By Medea Benjamin
Gloria Minor had been preparing her AirBnB in Havana for years, investing every penny her sister sent her from Miami in repairing and refurbishing her apartment. With President Obama and Cuban President Raul Castro re-establishing relations five years ago, Minor was sure the expected flood of U.S. visitors would make her business flourish. It did—until Donald Trump came along. Now her business is down 50 percent. “I feel like the bride who prepared everything for the wedding, but the groom ran away and stiffed me,” she said. Our CODEPINK 50-person delegation to Cuba, organized by the Cuba tour group Proximity Cuba, staying in private homes, is hearing similar stories over and over again.
While the U.S. sanctions imposed on Cuba following the 1959 revolution can only be lifted by Congress, Obama had used his executive power to renew diplomatic relations and relax restrictions on travel and trade. The Obamas visited the island to great fanfare, and Cubans were jubilant with the anticipated economic boon. The government opened new hotels and upgraded airports and sea ports, gearing up for a “tsunami” of American visitors coming on newly authorized commercial flights and cruise ships.
The Obama opening coincided with a new Cuban policy of allowing Cubans to leave their low-paid state jobs and obtain licenses to start their own small businesses. Hundreds of thousands became entrepreneurs, many catering to tourists so that they could earn hard currency. Cuba became the fastest growing site for AirBnB. Others invested their life savings, or borrowed money from relatives abroad, to open small restaurants in their homes called paladares.
Donald Trump came in like a bull in a china shop, rolling back Obama’s openings and imposing new punitive measures. While his administration justifies the rollback by citing Cuban human rights violations and Cuba’s support for the Venezuela government, a more likely explanation is that Trump is catering to the conservative Cuban-Americans in Florida, a state that could be decisive in the 2020 election.
Individual travel is now restricted to certain permitted categories. Cruise ships are prohibited from docking in Cuban ports. Commercial flights from the U.S. to Cuban cities other than Havana are banned. The Trump administration has sanctioned nearly 200 Cuban government-run companies and hotels, as well as any company or vessel involved with shipping Venezuelan oil to Cuba. Tougher U.S. sanctions against Cuba have led international banks to avoid transactions involving the island.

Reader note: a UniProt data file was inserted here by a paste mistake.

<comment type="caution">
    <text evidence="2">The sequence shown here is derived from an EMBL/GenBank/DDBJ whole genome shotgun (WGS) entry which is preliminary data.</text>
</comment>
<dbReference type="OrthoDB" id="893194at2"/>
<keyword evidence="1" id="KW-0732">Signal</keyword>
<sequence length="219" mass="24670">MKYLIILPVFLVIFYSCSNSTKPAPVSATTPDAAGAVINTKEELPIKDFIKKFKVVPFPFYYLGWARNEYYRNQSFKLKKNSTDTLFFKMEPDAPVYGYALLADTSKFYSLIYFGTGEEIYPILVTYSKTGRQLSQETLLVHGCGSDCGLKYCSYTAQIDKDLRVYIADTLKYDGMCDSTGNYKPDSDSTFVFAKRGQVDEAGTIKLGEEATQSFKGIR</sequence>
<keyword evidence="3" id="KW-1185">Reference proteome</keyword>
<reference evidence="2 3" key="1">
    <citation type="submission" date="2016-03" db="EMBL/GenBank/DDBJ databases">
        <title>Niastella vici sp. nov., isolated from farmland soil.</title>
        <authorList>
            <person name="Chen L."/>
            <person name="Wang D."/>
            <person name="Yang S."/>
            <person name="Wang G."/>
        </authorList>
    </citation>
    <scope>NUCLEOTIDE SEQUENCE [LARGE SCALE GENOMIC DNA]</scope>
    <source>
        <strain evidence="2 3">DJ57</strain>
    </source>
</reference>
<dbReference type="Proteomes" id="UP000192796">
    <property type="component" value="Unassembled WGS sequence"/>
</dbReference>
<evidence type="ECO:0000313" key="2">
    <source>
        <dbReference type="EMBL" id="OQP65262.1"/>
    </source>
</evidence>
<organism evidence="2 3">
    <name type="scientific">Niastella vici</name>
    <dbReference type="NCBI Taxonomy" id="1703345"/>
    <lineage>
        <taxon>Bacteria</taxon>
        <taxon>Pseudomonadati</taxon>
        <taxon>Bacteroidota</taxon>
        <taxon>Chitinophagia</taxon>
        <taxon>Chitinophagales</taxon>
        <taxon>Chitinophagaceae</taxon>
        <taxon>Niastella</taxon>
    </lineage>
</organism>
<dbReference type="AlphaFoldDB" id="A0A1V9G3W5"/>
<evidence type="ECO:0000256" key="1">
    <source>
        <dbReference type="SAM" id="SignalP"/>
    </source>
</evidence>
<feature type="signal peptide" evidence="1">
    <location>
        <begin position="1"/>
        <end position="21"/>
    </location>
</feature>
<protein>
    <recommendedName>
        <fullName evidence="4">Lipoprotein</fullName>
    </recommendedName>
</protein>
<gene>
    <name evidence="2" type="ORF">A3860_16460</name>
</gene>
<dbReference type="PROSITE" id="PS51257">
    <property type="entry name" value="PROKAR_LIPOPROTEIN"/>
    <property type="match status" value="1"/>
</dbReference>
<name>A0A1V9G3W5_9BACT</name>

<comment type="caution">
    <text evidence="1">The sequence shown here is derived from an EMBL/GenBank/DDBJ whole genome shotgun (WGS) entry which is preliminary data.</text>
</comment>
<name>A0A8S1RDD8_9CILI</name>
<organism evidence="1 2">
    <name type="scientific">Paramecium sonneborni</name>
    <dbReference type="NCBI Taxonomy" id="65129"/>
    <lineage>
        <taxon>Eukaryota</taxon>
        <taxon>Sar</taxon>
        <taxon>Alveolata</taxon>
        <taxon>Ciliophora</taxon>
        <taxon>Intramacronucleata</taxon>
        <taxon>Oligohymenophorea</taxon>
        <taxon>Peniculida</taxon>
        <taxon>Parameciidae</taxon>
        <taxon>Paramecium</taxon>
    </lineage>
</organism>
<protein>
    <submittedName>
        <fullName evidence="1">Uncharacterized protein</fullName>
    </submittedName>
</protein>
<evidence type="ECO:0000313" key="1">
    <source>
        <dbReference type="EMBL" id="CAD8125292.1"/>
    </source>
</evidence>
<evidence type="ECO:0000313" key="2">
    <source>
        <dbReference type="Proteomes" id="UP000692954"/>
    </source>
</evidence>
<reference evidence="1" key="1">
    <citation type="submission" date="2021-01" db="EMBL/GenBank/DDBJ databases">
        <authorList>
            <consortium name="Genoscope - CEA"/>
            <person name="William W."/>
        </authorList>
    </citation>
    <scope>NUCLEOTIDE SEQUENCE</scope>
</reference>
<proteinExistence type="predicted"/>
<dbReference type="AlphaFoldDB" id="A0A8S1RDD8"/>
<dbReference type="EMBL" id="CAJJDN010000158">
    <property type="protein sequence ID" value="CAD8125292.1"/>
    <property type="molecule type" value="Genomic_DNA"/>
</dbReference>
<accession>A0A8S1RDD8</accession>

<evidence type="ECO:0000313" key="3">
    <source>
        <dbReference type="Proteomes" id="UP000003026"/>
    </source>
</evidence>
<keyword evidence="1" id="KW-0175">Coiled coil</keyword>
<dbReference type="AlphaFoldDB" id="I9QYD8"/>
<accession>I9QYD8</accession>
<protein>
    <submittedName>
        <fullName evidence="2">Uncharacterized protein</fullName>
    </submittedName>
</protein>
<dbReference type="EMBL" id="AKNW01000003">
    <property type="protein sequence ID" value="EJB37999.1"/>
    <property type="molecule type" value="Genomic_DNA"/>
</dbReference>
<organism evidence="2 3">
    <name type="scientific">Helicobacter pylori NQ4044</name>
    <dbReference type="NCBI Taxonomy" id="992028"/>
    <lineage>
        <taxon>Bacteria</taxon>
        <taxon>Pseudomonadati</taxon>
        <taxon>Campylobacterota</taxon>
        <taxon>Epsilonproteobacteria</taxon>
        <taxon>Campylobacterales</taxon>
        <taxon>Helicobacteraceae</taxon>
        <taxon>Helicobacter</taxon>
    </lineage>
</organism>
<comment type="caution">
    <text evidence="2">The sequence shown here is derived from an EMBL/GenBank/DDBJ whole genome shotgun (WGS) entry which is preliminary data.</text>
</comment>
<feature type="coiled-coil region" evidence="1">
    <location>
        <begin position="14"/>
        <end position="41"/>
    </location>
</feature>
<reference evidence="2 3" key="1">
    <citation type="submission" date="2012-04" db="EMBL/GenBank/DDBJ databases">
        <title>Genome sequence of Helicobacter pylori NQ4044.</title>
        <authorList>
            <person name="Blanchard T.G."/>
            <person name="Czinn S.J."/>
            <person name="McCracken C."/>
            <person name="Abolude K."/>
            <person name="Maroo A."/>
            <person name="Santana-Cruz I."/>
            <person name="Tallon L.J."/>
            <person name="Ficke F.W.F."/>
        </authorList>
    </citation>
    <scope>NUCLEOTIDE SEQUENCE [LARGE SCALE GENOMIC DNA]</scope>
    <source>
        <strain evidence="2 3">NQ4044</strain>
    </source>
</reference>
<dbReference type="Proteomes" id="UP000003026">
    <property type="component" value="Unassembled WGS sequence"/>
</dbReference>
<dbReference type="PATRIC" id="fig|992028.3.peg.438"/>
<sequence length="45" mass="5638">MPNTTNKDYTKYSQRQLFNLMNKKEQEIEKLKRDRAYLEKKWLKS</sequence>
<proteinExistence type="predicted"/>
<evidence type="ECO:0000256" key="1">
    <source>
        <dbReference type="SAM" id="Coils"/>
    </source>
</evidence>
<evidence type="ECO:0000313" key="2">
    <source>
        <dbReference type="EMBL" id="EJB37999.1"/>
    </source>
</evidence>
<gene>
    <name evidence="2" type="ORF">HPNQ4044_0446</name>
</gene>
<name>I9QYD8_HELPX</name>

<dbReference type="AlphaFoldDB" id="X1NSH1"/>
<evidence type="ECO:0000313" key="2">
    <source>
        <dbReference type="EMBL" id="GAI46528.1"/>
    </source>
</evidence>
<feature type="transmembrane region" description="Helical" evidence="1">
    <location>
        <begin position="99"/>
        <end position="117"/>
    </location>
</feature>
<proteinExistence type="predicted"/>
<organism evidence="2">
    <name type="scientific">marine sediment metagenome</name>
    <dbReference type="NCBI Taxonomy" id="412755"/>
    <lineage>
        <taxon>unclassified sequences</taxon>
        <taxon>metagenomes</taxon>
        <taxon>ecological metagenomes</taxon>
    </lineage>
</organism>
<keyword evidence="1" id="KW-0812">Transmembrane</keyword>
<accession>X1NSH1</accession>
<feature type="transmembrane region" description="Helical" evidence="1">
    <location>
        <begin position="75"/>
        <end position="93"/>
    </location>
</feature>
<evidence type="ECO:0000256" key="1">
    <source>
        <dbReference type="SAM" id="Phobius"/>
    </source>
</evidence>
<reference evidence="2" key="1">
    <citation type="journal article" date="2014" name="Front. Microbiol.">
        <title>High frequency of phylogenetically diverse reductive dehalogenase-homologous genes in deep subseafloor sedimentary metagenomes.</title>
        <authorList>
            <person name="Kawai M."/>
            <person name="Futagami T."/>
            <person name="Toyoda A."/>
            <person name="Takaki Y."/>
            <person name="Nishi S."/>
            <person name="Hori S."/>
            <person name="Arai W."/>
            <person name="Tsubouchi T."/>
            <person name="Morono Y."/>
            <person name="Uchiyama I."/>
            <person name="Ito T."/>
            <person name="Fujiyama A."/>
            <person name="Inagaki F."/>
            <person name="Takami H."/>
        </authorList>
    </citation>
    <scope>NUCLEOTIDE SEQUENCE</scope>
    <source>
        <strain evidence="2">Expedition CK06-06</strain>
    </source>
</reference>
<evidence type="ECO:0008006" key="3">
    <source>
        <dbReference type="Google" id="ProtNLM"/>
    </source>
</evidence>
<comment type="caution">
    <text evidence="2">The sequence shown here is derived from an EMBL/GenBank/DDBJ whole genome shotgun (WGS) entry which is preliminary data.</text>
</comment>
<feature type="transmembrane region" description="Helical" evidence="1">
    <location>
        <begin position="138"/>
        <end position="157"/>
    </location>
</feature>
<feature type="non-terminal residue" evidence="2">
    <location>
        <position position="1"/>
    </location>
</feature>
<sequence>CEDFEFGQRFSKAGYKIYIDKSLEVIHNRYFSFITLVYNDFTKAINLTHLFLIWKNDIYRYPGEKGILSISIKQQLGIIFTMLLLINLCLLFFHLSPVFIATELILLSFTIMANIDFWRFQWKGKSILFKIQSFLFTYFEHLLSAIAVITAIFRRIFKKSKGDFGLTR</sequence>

In April, Trump also activated Title III of the 1996 Helms-Burton Act, which allows Americans to sue U.S. and international companies profiting from property that was nationalized or confiscated after Cuba’s 1959 Revolution. Previously, every administration had waived this provision, knowing the chaos it would cause. The companies now being sued range from American Airlines to the Spanish Melia Hotel chain. Between Helms-Burton lawsuits and increased U.S. enforcement of sanctions, prospective overseas investors have put plans on hold.
The Trump administration has also targeted another key source of income for Cuba—the doctors it sends to work overseas in poor rural areas that are in dire need of healthcare. The program is a voluntary one for the doctors, but the Cuban government keeps the majority of the salaries paid by the host country, investing the money in Cuba’s education and health care systems. The Trump administration has ferociously attacked this program, encouraging doctors to defect and pushing U.S.-friendly governments not to contract them. When Brazil and Bolivia switched to rightwing governments, they immediately expelled the Cuban doctors, severely cutting into Cuba’s revenues.
Cuba’s Foreign Minister Bruno Rodriguez said the Trump administration does not conceal its intention, which is to
“suffocate Cuba economically and to increase damage, scarcities and hardships on our people.”
Indeed, Trump’s policies are making life harder for Cuba’s 10 million people. “The ‘Trump effect’ has touched every aspect of our lives,” high school teacher Roberta Mejia told me. “Transportation is devastated, as we are functioning on a fraction of the oil we used to have. There is less food and medicines; the hospitals are experiencing all kinds of shortages. And psychologically, we are feeling a tremendous sense of uncertainty, since we don’t know if things will get worse. Our only hope is that the American people will vote for a new president.”
Cubans are angry, resentful and most of all, defiant. “We’ve lived with one form or another of U.S. sanctions since 1960,” a university professor Teresa Oroza told our delegation. “The current crisis is not nearly as severe as the crisis of the 1990s when the Soviet Union collapsed, leaving us with horrible shortages of food, gasoline—everything. It was a nightmare but we lived through it. This, too, shall pass.”
One way to show support for the Cuban people is by traveling to Cuba. While the Trump administration has restricted travel, it is still quite easy to go under the category called “support for the Cuban people.” This requires an itinerary that allows for “meaningful interaction with the Cuban people,” in the majority of cases put together by an approved travel agency, organization or university. For more information, contact firstname.lastname@example.org.